(p < 0.001).



Discussion



Of 550 patients with constipation or UTI, 380 (69.09%) had both conditions. Neumann et al. studied 131 pediatric patients with UTI. They found that 34% of children presenting for UTI had abnormal bowel habits [5]. The rate of abnormal bowel habits among UTI cases in our study was higher.

Romanczuk and Korczawski in a prospective study with physical testing and treatment intervention found that recurrent UTI was present in 39% of children hospitalized for chronic constipation [2]. This high rate of constipation associated with urinary tract infection in our cases showed failure of detection by the primary physician or parent’s unawareness about constipation. Loening-Baucke reported disappearance of urinary tract infection following treatment of constipation in cases without urinary tract abnormality [3]. O’Regan et al. studied 47 pediatric cases with recurrent UTI. They found that children with recurrent UTI have large fecal reservoirs by rectal examination and manometry [6].

In a retrospective case control chart review by Blethyn et al., on 61 pediatric patients who referred for investigation of UTI, a significant association between fecal loading and number of UTIs was detected [7].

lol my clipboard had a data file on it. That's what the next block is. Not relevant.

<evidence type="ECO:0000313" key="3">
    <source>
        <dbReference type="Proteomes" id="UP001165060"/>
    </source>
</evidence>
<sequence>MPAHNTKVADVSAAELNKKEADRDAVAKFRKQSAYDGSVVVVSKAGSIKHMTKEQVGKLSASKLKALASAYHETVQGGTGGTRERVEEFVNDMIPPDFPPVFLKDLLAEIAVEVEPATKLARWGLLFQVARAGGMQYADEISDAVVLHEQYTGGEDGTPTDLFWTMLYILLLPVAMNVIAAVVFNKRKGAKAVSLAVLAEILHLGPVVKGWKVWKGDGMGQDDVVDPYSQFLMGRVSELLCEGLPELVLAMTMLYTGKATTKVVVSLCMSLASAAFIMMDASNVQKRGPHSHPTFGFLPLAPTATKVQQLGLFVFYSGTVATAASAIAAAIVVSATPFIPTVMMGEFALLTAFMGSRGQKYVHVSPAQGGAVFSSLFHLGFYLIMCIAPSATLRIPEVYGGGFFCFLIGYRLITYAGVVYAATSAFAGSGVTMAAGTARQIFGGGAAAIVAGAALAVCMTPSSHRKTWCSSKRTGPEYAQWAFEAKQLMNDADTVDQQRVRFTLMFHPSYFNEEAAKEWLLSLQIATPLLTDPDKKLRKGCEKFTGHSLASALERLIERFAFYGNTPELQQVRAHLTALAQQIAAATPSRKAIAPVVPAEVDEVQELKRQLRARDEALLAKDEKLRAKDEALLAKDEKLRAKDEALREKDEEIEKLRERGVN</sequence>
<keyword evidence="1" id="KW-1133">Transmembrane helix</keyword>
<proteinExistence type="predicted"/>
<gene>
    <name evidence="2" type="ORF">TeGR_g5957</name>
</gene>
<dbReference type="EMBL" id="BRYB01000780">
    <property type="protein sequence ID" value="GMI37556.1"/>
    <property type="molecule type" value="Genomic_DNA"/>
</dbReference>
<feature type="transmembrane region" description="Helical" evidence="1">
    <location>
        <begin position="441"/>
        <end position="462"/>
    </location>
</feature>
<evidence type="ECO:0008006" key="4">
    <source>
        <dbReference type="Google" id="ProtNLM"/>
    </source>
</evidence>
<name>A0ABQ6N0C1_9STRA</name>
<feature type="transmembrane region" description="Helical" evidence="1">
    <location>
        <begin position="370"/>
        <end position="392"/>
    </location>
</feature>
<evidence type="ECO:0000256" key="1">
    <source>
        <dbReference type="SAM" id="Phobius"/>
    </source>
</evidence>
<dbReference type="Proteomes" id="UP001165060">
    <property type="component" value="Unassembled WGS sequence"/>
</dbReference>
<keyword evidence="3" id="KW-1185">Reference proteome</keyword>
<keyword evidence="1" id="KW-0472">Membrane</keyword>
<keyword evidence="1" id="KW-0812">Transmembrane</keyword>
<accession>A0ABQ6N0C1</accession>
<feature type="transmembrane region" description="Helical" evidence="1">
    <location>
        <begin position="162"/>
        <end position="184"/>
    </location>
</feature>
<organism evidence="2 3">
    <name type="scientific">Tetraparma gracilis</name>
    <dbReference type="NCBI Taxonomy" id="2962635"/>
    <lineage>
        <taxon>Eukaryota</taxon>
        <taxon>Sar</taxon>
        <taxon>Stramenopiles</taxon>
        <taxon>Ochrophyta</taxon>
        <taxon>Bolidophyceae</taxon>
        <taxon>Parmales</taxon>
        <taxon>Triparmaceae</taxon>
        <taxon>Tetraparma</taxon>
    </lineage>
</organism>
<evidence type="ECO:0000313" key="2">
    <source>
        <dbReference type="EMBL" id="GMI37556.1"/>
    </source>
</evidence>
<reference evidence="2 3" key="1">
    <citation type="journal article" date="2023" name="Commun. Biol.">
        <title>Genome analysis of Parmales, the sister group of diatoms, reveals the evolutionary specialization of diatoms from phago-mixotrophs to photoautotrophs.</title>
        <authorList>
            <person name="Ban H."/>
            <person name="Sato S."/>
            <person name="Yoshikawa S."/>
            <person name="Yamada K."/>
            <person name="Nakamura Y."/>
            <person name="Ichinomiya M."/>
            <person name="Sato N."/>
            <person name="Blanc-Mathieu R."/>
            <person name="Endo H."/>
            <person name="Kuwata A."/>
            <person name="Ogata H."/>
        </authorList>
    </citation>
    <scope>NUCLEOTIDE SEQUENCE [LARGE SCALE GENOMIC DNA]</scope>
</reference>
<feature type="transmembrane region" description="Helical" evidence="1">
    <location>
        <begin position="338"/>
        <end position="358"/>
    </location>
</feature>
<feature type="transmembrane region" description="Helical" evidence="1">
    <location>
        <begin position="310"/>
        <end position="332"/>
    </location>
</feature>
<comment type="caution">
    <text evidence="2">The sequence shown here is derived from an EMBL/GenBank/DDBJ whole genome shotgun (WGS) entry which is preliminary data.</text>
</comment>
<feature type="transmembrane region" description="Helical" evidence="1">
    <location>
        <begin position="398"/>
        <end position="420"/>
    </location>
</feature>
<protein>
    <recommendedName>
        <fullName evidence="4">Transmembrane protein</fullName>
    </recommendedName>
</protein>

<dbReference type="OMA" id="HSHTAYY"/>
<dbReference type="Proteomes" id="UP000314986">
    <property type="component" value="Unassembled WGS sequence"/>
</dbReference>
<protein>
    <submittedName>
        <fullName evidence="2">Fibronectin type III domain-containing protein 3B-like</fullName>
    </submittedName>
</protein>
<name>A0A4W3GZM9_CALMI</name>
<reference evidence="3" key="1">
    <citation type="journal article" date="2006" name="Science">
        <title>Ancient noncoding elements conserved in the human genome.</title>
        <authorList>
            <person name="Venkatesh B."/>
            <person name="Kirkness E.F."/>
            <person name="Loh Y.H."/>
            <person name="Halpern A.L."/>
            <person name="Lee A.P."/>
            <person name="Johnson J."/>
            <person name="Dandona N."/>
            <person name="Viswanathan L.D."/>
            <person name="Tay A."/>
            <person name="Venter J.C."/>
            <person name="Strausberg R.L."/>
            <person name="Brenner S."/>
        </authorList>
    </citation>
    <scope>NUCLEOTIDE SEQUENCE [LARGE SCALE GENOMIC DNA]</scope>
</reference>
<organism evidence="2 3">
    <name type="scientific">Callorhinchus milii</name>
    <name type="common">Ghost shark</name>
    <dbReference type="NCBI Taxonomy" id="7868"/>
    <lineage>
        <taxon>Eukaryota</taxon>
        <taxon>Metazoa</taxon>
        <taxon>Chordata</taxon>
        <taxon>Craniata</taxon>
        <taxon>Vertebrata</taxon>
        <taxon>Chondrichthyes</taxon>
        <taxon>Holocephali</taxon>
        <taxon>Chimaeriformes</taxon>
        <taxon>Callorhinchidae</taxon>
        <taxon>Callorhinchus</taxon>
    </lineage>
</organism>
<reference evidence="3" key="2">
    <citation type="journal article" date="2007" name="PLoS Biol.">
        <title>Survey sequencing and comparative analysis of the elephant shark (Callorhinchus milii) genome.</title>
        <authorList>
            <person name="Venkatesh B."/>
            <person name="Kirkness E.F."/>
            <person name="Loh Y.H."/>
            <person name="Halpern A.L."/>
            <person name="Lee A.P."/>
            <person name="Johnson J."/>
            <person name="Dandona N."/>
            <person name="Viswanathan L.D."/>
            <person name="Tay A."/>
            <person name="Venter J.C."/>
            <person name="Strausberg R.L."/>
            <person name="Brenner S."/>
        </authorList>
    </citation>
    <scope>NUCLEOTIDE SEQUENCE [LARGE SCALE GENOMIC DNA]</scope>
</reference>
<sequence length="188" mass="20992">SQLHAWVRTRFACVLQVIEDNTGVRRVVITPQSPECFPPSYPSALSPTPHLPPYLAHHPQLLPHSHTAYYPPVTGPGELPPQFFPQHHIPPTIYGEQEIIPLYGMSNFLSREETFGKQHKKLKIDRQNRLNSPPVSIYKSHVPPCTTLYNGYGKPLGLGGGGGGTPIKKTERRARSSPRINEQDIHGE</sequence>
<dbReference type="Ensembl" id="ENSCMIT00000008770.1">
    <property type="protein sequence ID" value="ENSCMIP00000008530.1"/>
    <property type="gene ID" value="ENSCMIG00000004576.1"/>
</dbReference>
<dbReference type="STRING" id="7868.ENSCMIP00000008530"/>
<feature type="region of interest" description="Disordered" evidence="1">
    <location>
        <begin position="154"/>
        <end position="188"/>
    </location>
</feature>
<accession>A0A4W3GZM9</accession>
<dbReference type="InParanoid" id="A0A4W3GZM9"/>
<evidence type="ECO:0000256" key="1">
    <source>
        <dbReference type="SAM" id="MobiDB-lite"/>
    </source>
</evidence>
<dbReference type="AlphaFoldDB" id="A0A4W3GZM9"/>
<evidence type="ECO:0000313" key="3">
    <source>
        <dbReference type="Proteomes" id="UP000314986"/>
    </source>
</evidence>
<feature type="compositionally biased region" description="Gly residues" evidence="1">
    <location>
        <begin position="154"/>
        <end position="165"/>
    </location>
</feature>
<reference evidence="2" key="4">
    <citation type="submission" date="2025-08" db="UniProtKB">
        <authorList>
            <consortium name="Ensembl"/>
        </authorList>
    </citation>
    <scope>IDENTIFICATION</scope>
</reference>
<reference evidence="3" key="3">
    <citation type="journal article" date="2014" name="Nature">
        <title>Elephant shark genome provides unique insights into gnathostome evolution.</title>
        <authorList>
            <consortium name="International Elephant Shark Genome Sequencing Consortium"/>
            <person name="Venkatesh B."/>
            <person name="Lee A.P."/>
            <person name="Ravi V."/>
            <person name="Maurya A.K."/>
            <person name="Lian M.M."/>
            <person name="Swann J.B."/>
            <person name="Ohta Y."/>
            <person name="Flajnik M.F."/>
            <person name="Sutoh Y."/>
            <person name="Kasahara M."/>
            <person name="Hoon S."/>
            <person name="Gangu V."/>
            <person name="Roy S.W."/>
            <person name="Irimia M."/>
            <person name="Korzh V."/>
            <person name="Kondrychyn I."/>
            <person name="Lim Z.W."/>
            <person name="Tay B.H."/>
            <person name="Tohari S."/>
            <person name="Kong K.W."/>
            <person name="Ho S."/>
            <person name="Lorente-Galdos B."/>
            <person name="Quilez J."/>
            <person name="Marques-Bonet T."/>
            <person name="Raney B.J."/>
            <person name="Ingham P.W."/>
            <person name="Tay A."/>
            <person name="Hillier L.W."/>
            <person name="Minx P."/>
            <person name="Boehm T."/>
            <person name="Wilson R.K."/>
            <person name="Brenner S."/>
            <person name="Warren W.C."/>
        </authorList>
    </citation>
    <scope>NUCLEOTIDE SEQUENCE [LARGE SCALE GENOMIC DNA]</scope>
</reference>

Halachami and Farhat in their review article stated that adjunctive treatment of constipation and voiding dysfunction is important [8]. But in their review, the role of age, sex, and duration of constipation was unclear.



Conclusions



In children less than 1 year old, UTI resolution following treatment of constipation was higher than in other age groups. With advancing age, treatment of constipation has less effect on UTI resolution. We recommend early diagnosis and treatment of constipation to achieve better results in treatment of UTI.

The limitation in this study was the retrospective study method.



References



 1. Higgins PD, Johanson JF. Epidemiology of constipation in North America: a systematic review. Am J Gastroenterol 2004; 99: 750-9.

 2. Romanczuk W, Korczawski R. Chronic constipation: a cause of recurrent urinary tract infections. Turk J Pediatr 1993; 35: 181-8.

 3. Loening-Baucke V. Urinary incontinence and urinary tract infection and their resolution with treatment of chronic constipation of childhood. Pediatrics 1997; 100: 228-32.

 4. Loening-Baucke V. Prevalence rates for constipation and faecal and urinary incontinence. Arch Dis Child 2007; 92: 486-9.

 5. Neumann PZ, DeDomenico IJ, Nogrady MB. Constipation and urinary tract infection. Pediatrics 1973; 52: 241-5.

 6. O’Regan S, Yazbeck S, Schick E. Constipation, bladder instability, urinary tract infection syndrome. Clin Nephrol 1985; 23: 152-4.

 7. Blethyn AJ, Jenknis HR, Roberts R, et al. Radiological evidence of constipation in urinary tract infection. Arch Dis Child 1995; 73: 534-5.

 8. Halachmi S, Farhat WA. Interactions of constipation, dysfunctional elimination syndrome, and vesicourethral reflux. Adv Urol 2008; 828275.